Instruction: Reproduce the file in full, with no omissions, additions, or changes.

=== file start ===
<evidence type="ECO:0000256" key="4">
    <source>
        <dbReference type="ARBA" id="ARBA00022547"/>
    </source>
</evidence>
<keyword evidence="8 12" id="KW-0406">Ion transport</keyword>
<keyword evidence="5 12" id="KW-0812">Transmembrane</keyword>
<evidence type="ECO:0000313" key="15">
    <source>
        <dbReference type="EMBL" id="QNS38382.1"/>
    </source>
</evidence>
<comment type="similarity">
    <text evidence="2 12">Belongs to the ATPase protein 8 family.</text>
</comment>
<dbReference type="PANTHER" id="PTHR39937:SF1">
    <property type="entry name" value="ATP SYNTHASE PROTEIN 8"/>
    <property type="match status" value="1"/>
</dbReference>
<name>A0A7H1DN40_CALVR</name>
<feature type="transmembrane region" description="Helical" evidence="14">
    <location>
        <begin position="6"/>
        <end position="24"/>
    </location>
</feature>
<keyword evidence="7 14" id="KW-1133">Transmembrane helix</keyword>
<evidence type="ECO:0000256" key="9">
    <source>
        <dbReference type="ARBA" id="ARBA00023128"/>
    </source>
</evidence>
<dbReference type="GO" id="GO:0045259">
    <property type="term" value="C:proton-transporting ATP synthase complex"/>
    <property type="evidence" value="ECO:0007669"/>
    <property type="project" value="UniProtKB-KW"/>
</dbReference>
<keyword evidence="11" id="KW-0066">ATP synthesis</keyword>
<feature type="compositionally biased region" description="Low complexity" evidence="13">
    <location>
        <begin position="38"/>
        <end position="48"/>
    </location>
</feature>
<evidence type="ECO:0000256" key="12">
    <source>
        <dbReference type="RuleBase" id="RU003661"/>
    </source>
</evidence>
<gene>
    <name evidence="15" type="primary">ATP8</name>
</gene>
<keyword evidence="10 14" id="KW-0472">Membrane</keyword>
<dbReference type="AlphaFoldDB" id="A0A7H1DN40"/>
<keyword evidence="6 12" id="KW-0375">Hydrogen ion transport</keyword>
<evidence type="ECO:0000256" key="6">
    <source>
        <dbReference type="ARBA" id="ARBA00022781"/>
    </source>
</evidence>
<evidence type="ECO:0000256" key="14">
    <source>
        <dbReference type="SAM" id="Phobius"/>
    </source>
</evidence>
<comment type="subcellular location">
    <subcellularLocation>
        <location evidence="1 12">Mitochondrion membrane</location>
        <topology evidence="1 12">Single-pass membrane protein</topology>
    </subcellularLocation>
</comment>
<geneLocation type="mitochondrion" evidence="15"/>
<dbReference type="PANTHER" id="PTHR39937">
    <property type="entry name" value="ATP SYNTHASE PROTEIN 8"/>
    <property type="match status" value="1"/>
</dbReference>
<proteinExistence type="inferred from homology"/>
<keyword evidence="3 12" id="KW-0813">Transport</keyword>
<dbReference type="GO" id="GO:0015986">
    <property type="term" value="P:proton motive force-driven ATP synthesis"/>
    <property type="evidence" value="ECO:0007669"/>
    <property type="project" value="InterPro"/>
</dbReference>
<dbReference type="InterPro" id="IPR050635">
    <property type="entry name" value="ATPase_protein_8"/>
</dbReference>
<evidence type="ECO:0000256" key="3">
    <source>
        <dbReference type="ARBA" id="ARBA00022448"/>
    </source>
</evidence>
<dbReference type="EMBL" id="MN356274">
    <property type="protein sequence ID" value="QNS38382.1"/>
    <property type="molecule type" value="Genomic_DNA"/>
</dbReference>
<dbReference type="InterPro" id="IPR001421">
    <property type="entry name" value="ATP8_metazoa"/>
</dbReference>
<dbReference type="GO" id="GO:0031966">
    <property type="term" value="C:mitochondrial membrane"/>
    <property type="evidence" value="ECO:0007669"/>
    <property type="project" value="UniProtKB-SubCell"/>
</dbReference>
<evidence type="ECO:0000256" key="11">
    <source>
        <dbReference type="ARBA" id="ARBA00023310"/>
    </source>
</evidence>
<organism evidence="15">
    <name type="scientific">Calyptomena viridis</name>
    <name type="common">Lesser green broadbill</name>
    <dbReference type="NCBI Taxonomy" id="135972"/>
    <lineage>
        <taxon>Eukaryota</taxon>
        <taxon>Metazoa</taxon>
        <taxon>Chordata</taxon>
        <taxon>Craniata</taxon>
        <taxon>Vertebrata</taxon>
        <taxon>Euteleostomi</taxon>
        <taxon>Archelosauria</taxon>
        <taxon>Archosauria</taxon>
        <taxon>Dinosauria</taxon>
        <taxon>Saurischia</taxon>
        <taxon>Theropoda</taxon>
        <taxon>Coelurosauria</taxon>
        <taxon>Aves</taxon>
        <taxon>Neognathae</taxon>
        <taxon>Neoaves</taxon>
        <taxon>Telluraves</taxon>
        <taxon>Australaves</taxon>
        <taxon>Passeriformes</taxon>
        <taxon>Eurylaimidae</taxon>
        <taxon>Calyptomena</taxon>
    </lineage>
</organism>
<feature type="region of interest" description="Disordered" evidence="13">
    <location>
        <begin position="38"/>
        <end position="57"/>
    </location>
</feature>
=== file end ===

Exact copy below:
<evidence type="ECO:0000256" key="4">
    <source>
        <dbReference type="ARBA" id="ARBA00022547"/>
    </source>
</evidence>
<keyword evidence="8 12" id="KW-0406">Ion transport</keyword>
<keyword evidence="5 12" id="KW-0812">Transmembrane</keyword>
<evidence type="ECO:0000313" key="15">
    <source>
        <dbReference type="EMBL" id="QNS38382.1"/>
    </source>
</evidence>
<comment type="similarity">
    <text evidence="2 12">Belongs to the ATPase protein 8 family.</text>
</comment>
<dbReference type="PANTHER" id="PTHR39937:SF1">
    <property type="entry name" value="ATP SYNTHASE PROTEIN 8"/>
    <property type="match status" value="1"/>
</dbReference>
<name>A0A7H1DN40_CALVR</name>
<feature type="transmembrane region" description="Helical" evidence="14">
    <location>
        <begin position="6"/>
        <end position="24"/>
    </location>
</feature>
<keyword evidence="7 14" id="KW-1133">Transmembrane helix</keyword>
<evidence type="ECO:0000256" key="9">
    <source>
        <dbReference type="ARBA" id="ARBA00023128"/>
    </source>
</evidence>
<dbReference type="GO" id="GO:0045259">
    <property type="term" value="C:proton-transporting ATP synthase complex"/>
    <property type="evidence" value="ECO:0007669"/>
    <property type="project" value="UniProtKB-KW"/>
</dbReference>
<keyword evidence="11" id="KW-0066">ATP synthesis</keyword>
<feature type="compositionally biased region" description="Low complexity" evidence="13">
    <location>
        <begin position="38"/>
        <end position="48"/>
    </location>
</feature>
<evidence type="ECO:0000256" key="12">
    <source>
        <dbReference type="RuleBase" id="RU003661"/>
    </source>
</evidence>
<gene>
    <name evidence="15" type="primary">ATP8</name>
</gene>
<keyword evidence="10 14" id="KW-0472">Membrane</keyword>
<dbReference type="AlphaFoldDB" id="A0A7H1DN40"/>
<keyword evidence="6 12" id="KW-0375">Hydrogen ion transport</keyword>
<evidence type="ECO:0000256" key="6">
    <source>
        <dbReference type="ARBA" id="ARBA00022781"/>
    </source>
</evidence>
<evidence type="ECO:0000256" key="14">
    <source>
        <dbReference type="SAM" id="Phobius"/>
    </source>
</evidence>
<comment type="subcellular location">
    <subcellularLocation>
        <location evidence="1 12">Mitochondrion membrane</location>
        <topology evidence="1 12">Single-pass membrane protein</topology>
    </subcellularLocation>
</comment>
<geneLocation type="mitochondrion" evidence="15"/>
<dbReference type="PANTHER" id="PTHR39937">
    <property type="entry name" value="ATP SYNTHASE PROTEIN 8"/>
    <property type="match status" value="1"/>
</dbReference>
<proteinExistence type="inferred from homology"/>
<keyword evidence="3 12" id="KW-0813">Transport</keyword>
<dbReference type="GO" id="GO:0015986">
    <property type="term" value="P:proton motive force-driven ATP synthesis"/>
    <property type="evidence" value="ECO:0007669"/>
    <property type="project" value="InterPro"/>
</dbReference>
<dbReference type="InterPro" id="IPR050635">
    <property type="entry name" value="ATPase_protein_8"/>
</dbReference>
<evidence type="ECO:0000256" key="3">
    <source>
        <dbReference type="ARBA" id="ARBA00022448"/>
    </source>
</evidence>
<dbReference type="EMBL" id="MN356274">
    <property type="protein sequence ID" value="QNS38382.1"/>
    <property type="molecule type" value="Genomic_DNA"/>
</dbReference>
<dbReference type="InterPro" id="IPR001421">
    <property type="entry name" value="ATP8_metazoa"/>
</dbReference>
<dbReference type="GO" id="GO:0031966">
    <property type="term" value="C:mitochondrial membrane"/>
    <property type="evidence" value="ECO:0007669"/>
    <property type="project" value="UniProtKB-SubCell"/>
</dbReference>
<evidence type="ECO:0000256" key="11">
    <source>
        <dbReference type="ARBA" id="ARBA00023310"/>
    </source>
</evidence>
<organism evidence="15">
    <name type="scientific">Calyptomena viridis</name>
    <name type="common">Lesser green broadbill</name>
    <dbReference type="NCBI Taxonomy" id="135972"/>
    <lineage>
        <taxon>Eukaryota</taxon>
        <taxon>Metazoa</taxon>
        <taxon>Chordata</taxon>
        <taxon>Craniata</taxon>
        <taxon>Vertebrata</taxon>
        <taxon>Euteleostomi</taxon>
        <taxon>Archelosauria</taxon>
        <taxon>Archosauria</taxon>
        <taxon>Dinosauria</taxon>
        <taxon>Saurischia</taxon>
        <taxon>Theropoda</taxon>
        <taxon>Coelurosauria</taxon>
        <taxon>Aves</taxon>
        <taxon>Neognathae</taxon>
        <taxon>Neoaves</taxon>
        <taxon>Telluraves</taxon>
        <taxon>Australaves</taxon>
        <taxon>Passeriformes</taxon>
        <taxon>Eurylaimidae</taxon>
        <taxon>Calyptomena</taxon>
    </lineage>
</organism>
<feature type="region of interest" description="Disordered" evidence="13">
    <location>
        <begin position="38"/>
        <end position="57"/>
    </location>
</feature>